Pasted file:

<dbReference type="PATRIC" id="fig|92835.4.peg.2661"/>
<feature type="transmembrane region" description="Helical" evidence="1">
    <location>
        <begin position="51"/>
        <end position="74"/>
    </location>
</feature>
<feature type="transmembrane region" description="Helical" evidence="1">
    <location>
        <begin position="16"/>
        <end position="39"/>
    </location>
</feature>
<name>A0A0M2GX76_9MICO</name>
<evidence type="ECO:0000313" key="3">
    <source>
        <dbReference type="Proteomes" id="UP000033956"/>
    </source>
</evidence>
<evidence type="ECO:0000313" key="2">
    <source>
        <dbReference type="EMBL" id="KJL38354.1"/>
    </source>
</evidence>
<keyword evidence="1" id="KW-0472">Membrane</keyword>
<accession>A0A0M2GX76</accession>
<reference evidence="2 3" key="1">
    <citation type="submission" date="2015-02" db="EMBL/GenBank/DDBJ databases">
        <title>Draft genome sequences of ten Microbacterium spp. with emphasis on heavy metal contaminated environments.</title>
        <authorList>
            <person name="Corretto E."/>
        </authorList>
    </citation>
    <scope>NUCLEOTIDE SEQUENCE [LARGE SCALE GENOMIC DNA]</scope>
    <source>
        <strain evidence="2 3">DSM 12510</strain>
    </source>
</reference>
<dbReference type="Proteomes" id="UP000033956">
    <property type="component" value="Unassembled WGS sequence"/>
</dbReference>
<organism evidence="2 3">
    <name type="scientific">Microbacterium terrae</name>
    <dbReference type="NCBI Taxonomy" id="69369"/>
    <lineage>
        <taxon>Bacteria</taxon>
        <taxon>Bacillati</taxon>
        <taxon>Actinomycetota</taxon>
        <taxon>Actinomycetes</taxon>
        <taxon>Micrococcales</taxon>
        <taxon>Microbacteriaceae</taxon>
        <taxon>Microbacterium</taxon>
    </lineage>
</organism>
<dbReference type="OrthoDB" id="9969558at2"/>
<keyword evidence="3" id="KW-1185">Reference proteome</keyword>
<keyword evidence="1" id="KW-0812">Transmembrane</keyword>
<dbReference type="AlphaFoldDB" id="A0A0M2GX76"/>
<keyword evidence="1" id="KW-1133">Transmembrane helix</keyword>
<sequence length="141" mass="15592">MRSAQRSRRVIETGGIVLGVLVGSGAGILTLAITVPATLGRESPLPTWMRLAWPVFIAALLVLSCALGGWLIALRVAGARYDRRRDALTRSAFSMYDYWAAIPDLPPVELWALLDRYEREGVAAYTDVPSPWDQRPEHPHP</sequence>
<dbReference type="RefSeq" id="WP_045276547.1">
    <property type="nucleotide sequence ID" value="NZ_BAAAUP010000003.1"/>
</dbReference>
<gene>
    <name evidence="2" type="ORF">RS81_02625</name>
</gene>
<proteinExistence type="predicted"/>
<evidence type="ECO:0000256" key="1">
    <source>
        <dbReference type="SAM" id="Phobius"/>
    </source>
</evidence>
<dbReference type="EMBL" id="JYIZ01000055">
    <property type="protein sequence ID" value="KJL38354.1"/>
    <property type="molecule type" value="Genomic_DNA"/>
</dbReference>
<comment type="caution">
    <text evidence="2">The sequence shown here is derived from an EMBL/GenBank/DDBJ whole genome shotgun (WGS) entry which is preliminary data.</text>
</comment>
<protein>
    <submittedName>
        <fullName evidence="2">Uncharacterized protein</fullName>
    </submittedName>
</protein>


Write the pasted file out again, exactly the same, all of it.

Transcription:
<dbReference type="PATRIC" id="fig|92835.4.peg.2661"/>
<feature type="transmembrane region" description="Helical" evidence="1">
    <location>
        <begin position="51"/>
        <end position="74"/>
    </location>
</feature>
<feature type="transmembrane region" description="Helical" evidence="1">
    <location>
        <begin position="16"/>
        <end position="39"/>
    </location>
</feature>
<name>A0A0M2GX76_9MICO</name>
<evidence type="ECO:0000313" key="3">
    <source>
        <dbReference type="Proteomes" id="UP000033956"/>
    </source>
</evidence>
<evidence type="ECO:0000313" key="2">
    <source>
        <dbReference type="EMBL" id="KJL38354.1"/>
    </source>
</evidence>
<keyword evidence="1" id="KW-0472">Membrane</keyword>
<accession>A0A0M2GX76</accession>
<reference evidence="2 3" key="1">
    <citation type="submission" date="2015-02" db="EMBL/GenBank/DDBJ databases">
        <title>Draft genome sequences of ten Microbacterium spp. with emphasis on heavy metal contaminated environments.</title>
        <authorList>
            <person name="Corretto E."/>
        </authorList>
    </citation>
    <scope>NUCLEOTIDE SEQUENCE [LARGE SCALE GENOMIC DNA]</scope>
    <source>
        <strain evidence="2 3">DSM 12510</strain>
    </source>
</reference>
<dbReference type="Proteomes" id="UP000033956">
    <property type="component" value="Unassembled WGS sequence"/>
</dbReference>
<organism evidence="2 3">
    <name type="scientific">Microbacterium terrae</name>
    <dbReference type="NCBI Taxonomy" id="69369"/>
    <lineage>
        <taxon>Bacteria</taxon>
        <taxon>Bacillati</taxon>
        <taxon>Actinomycetota</taxon>
        <taxon>Actinomycetes</taxon>
        <taxon>Micrococcales</taxon>
        <taxon>Microbacteriaceae</taxon>
        <taxon>Microbacterium</taxon>
    </lineage>
</organism>
<dbReference type="OrthoDB" id="9969558at2"/>
<keyword evidence="3" id="KW-1185">Reference proteome</keyword>
<keyword evidence="1" id="KW-0812">Transmembrane</keyword>
<dbReference type="AlphaFoldDB" id="A0A0M2GX76"/>
<keyword evidence="1" id="KW-1133">Transmembrane helix</keyword>
<sequence length="141" mass="15592">MRSAQRSRRVIETGGIVLGVLVGSGAGILTLAITVPATLGRESPLPTWMRLAWPVFIAALLVLSCALGGWLIALRVAGARYDRRRDALTRSAFSMYDYWAAIPDLPPVELWALLDRYEREGVAAYTDVPSPWDQRPEHPHP</sequence>
<dbReference type="RefSeq" id="WP_045276547.1">
    <property type="nucleotide sequence ID" value="NZ_BAAAUP010000003.1"/>
</dbReference>
<gene>
    <name evidence="2" type="ORF">RS81_02625</name>
</gene>
<proteinExistence type="predicted"/>
<evidence type="ECO:0000256" key="1">
    <source>
        <dbReference type="SAM" id="Phobius"/>
    </source>
</evidence>
<dbReference type="EMBL" id="JYIZ01000055">
    <property type="protein sequence ID" value="KJL38354.1"/>
    <property type="molecule type" value="Genomic_DNA"/>
</dbReference>
<comment type="caution">
    <text evidence="2">The sequence shown here is derived from an EMBL/GenBank/DDBJ whole genome shotgun (WGS) entry which is preliminary data.</text>
</comment>
<protein>
    <submittedName>
        <fullName evidence="2">Uncharacterized protein</fullName>
    </submittedName>
</protein>